But there's a problem here. What if a thread goes to get more work, gets a reference to the next object to work on (the one at, say, index 0), but before it has a chance to actually advance the index to the next item (so setting the index to 1), the operating system decides it's time for a different thread to run, and pauses the thread in its tracks. The second thread now goes in and figures out which object to update, but since the index still hasn't been updated (it is still 0), it grabs the exact same object as the first thread. That object (the one at index 0) will get updated twice!

But it gets worse. The second thread now changes the index (so index == 1 now), so that when a third thread asks for work to do, it is in the right place. The second thread then carries on, updating its object. But in the meantime, there's another switch, and the first thread becomes active again. It already knows what object to update (the object at index 0, which thread #2 is also updating), and it moves on and changes the index again (now to 2), skipping that next object (the object at index 1) entirely! One gets updated twice, and one gets skipped.

The underlying problem here is that we have two threads trying to access or modify the same data, without checking to be sure that it is safe to do so. There's a way to fix this, though, so that you can mark of sections of code and make sure that only one thread can go inside it at a time. This is called "thread safety". If a second thread gets to the section while another thread is already inside it, it has to wait until the other thread has left the section. On one hand, this can slow your program down. But on the other hand, your data will be consistent. So you don't want to make code thread safe that doesn't need it (or I guess, code that is just inherently thread safe, because multiple threads won't mess each other up), but when it is needed, then it is important to make it thread safe.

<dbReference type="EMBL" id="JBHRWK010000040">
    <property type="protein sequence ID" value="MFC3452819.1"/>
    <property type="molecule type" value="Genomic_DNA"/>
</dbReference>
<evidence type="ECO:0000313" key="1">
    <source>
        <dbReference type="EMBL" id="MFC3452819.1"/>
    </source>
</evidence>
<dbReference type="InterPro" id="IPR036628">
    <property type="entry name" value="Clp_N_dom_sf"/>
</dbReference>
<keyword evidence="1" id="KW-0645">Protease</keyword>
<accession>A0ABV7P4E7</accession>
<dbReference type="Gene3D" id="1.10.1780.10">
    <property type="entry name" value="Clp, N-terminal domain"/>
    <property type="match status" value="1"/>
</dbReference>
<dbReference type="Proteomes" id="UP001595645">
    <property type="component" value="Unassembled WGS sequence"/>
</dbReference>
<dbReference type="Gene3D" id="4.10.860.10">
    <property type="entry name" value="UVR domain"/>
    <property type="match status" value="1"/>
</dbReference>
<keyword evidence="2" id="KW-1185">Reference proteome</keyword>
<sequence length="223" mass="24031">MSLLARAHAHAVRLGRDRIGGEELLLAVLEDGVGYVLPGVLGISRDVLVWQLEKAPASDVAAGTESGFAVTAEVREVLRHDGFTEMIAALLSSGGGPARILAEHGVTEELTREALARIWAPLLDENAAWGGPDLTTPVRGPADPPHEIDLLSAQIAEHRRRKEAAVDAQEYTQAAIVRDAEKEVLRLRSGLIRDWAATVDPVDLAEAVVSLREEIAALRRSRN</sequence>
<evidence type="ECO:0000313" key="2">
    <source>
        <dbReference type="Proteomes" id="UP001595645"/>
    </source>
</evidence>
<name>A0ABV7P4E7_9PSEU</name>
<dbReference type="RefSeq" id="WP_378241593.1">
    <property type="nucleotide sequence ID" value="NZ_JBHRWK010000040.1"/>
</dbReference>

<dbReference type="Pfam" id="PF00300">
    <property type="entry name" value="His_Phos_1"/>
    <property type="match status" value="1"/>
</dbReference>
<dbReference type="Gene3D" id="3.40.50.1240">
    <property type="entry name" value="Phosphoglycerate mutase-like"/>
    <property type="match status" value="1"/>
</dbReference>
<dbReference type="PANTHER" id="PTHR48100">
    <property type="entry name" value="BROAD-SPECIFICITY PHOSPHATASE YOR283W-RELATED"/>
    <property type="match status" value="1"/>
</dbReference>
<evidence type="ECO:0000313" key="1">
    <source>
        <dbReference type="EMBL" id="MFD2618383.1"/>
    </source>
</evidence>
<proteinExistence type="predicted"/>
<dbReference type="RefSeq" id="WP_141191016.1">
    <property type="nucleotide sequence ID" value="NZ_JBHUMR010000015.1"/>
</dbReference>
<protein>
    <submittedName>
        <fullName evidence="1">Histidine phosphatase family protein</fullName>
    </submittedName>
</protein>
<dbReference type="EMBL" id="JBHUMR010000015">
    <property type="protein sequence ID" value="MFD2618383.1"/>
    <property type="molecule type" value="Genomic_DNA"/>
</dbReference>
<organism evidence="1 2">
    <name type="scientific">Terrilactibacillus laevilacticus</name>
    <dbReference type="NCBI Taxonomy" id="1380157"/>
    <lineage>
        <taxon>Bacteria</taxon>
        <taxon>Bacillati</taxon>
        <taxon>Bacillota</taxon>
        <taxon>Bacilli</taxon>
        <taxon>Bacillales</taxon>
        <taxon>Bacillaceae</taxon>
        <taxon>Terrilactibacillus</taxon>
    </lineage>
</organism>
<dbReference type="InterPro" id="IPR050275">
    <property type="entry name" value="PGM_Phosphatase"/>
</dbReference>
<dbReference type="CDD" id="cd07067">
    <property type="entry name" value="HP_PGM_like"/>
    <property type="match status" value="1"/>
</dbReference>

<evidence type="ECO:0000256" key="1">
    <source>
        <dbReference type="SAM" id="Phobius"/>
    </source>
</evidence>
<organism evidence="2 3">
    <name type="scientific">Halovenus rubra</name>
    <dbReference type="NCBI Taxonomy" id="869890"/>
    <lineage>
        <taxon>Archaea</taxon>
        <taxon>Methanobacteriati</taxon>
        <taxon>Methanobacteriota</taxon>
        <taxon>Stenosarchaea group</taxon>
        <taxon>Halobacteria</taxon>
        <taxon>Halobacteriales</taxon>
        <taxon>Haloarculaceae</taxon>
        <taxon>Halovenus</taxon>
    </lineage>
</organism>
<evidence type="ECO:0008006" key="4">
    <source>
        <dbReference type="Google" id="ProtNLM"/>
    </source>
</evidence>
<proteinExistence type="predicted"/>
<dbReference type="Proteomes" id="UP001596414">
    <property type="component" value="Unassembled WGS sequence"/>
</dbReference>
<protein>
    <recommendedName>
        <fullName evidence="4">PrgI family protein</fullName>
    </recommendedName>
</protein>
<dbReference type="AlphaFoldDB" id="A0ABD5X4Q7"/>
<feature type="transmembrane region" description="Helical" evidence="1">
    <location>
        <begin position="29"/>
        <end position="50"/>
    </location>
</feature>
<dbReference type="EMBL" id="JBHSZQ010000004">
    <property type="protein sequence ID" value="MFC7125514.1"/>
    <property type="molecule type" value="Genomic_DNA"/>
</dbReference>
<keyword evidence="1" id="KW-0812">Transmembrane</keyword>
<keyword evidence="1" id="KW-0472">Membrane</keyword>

Anyway, on to the part where we discuss how to actually make your code thread safe. To do this, we need two pieces of code. When a thread is about to enter a section of code that needs to be thread safe, we'll use the lock keyword. But along with the lock keyword, we'll need to provide an object to lock on. The best approach to this is to lock on a private instance variable, so you may want to add one to the main thread controller class where the method that needs to be thread safe is:

private object threadLock = new object();

You can also create this variable as a static variable instead of an instance variable if you need thread safety across all instances of the class:

private static object threadLock = new object();

Needless to say, you can call your variable anything you want. You don't need to use theadLock if you don't want to.

Then, to actually make a block of code thread safe, using the threadLock object, you'd add code that looks something like this:

lock(threadLock)
{
    // Code in here is now thread safe.
    // Only one thread at a time can be in here.
    // Everyone else will have to wait at the
    // "lock" statement.
}

What's Next?

Threading can be a complex thing to tackle. Many programs don't need it at all (or a framework that you're using does it behind the scenes, like XNA, WinForms, or WPF) so you won't need to worry about it. But when the need for it comes up, it is helpful to know that it exists as an option, and the basics of how to do it.

Our study of C# now continues to a few final, relatively simple concepts that don't particularly have anything to do with each other. We'll talk about operator overloading next.